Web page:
Stretch Your Growing Season into the Fall with Season Extension Techniques and Cold-Hardy Vegetables
As short as our growing season is in Fairbanks, it’s worth thinking about how you can prolong it. You can protect your plants from frost and cold using a range of season extension techniques: frost cloth, low tunnels, cold frames or hoop houses.
Frost cloth comes in a variety of weights. You can place it either over wire hoops or directly on top of plants as a “floating” row cover. You’ll need to anchor it somehow so the wind doesn’t blow it away — boards, soil or clothespins work (if you use wire hoops).
Photo by Heidi Rader
Frost cloth, or row cover, comes in a variety of weights — the heaviest can protect plants down to 24 degrees.
Low tunnels are constructed from metal hoops and can be covered with frost cloth or plastic.
This cold frame is made out of recycled windows, which provide greater insulation than plastic.
Photo by Heidi Rader
Cold frames can be insulated and/or heated (hot bed). You can even make a rudimentary cold frame with straw bales. If you’re willing to add heat to a cold frame (known as a hot bed) or high tunnel, you can extend the growing season even further into the winter.
Hoop houses and high tunnels are another option. They provide a little less protection than cold frames because they are usually constructed from simple structures and use a plastic covering.
If you have extra room in your greenhouse, you can plant cold-hardy vegetables in mid- to late summer, but it might be hard to take precious space from your tomatoes and cucumbers when they are at their peak and give it to the lowly corn salad (mache).
Eliot Coleman, an expert on winter gardening, says that when the average nighttime temperature is zero, in a high tunnel it will be 11 and in a cold frame it will be 14. While researching high tunnels at the UAF Agricultural and Forestry Experiment Station, Fairbanks Experiment Farm, in 2005, I found that on the day of the first fall frost the minimum temperature inside the high tunnel was 29 and outside the high tunnel it was 24.
Last year at the Fairbanks Experiment Farm weather station, the average temperature was 44 in September and 24 in October, and the lowest temperature was 21 in September and 4 below in October.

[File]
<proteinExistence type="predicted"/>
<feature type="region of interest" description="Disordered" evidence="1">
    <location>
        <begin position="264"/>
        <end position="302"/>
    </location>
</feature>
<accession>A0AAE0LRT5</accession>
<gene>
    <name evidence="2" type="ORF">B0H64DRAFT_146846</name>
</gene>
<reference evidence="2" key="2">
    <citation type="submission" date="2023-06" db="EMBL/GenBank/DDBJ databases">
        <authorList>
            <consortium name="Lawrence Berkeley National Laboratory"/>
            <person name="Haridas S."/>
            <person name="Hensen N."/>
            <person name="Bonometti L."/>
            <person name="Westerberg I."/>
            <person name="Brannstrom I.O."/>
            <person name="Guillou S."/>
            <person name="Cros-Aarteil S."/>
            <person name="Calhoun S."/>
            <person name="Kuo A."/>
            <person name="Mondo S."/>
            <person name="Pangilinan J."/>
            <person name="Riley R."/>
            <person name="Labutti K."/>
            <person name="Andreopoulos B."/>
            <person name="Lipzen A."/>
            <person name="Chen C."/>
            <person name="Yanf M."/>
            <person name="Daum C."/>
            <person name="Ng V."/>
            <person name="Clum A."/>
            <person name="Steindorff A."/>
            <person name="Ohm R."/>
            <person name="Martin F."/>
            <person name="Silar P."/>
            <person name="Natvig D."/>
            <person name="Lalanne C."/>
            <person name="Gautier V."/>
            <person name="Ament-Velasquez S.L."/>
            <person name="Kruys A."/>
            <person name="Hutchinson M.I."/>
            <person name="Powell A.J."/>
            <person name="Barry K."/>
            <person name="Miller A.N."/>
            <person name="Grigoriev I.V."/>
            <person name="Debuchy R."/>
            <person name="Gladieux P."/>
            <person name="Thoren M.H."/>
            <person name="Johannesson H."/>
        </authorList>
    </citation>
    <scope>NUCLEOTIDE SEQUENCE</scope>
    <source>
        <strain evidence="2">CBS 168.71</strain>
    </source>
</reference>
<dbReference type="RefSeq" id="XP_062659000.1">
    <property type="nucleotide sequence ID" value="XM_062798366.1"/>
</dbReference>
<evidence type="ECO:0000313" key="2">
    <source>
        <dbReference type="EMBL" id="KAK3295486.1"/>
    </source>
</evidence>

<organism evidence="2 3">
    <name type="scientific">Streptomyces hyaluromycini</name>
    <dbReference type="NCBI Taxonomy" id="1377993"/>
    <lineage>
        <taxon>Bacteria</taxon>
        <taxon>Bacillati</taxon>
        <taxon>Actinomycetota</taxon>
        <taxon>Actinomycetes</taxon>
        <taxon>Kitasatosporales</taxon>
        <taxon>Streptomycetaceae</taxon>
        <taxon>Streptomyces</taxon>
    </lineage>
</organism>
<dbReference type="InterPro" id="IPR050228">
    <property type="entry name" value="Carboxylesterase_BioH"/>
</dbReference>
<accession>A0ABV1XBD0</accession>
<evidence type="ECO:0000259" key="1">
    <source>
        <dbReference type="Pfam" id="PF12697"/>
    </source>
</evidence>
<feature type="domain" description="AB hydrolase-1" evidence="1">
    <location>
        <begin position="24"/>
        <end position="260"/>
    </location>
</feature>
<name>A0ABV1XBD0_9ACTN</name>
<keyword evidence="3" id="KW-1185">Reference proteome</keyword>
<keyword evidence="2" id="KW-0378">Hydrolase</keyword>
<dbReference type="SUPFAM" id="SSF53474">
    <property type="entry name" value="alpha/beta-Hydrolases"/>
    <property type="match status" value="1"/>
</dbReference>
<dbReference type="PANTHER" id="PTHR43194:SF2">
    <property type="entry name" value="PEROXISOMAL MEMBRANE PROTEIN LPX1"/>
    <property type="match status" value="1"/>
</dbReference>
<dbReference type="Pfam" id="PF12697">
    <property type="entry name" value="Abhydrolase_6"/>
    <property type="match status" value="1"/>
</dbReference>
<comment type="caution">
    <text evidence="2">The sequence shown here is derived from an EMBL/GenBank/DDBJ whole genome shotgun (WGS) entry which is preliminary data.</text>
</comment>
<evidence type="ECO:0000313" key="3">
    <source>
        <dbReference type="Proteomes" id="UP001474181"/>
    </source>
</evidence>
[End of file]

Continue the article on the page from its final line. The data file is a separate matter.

Use a season extension technique that provides enough protection to keep the temperature above 15, below which most winter greens will be barely edible. Based on temperatures recorded last year, this will be easier to do in September than October.
Choose cold-hardy crops. Claytonia and mache, both winter greens, are the hardiest of the cold hardy. Watercress, chard, baby salad greens, collards, kale, bok choi, tatsoi, arugula and various types of chicories are also cold hardy. Beets, carrots, leeks and scallions can also be harvested into the late fall.
Don’t wait until the temperatures drop to plant your late-season crops. Plant them in mid- to late summer, depending on days to maturity. Plant them early enough to give them time to establish roots and mature some, but not so early that they have already reached their peak during the regular growing season. If you wait too long to plant, their growth may slow so that they never have a chance to reach maturity before it gets too cold.
Spinach often performs better in the shoulder seasons in Interior Alaska. Long and hot days tend to promote bolting in the summer.
Photo by Heidi Rader
Dr. Michael Orzolek, a high tunnel specialist, says that air temperatures below 32 can slow maturation of leafy lettuces by 10 to 15 days. Baby salad greens would normally mature in 28-30 days and head lettuce would normally mature in 42-58 days.
Try these simple tricks to enjoy nutritious greens and vegetables longer this year. And, of course, these same techniques can also be used in the early spring.
Heidi Rader is a tribes Extension educator for the University of Alaska Fairbanks Cooperative Extension Service and the Tanana Chiefs Conference. She can be reached at firstname.lastname@example.org. For answers to gardening questions, contact the Tanana District Extension office at 474-1530.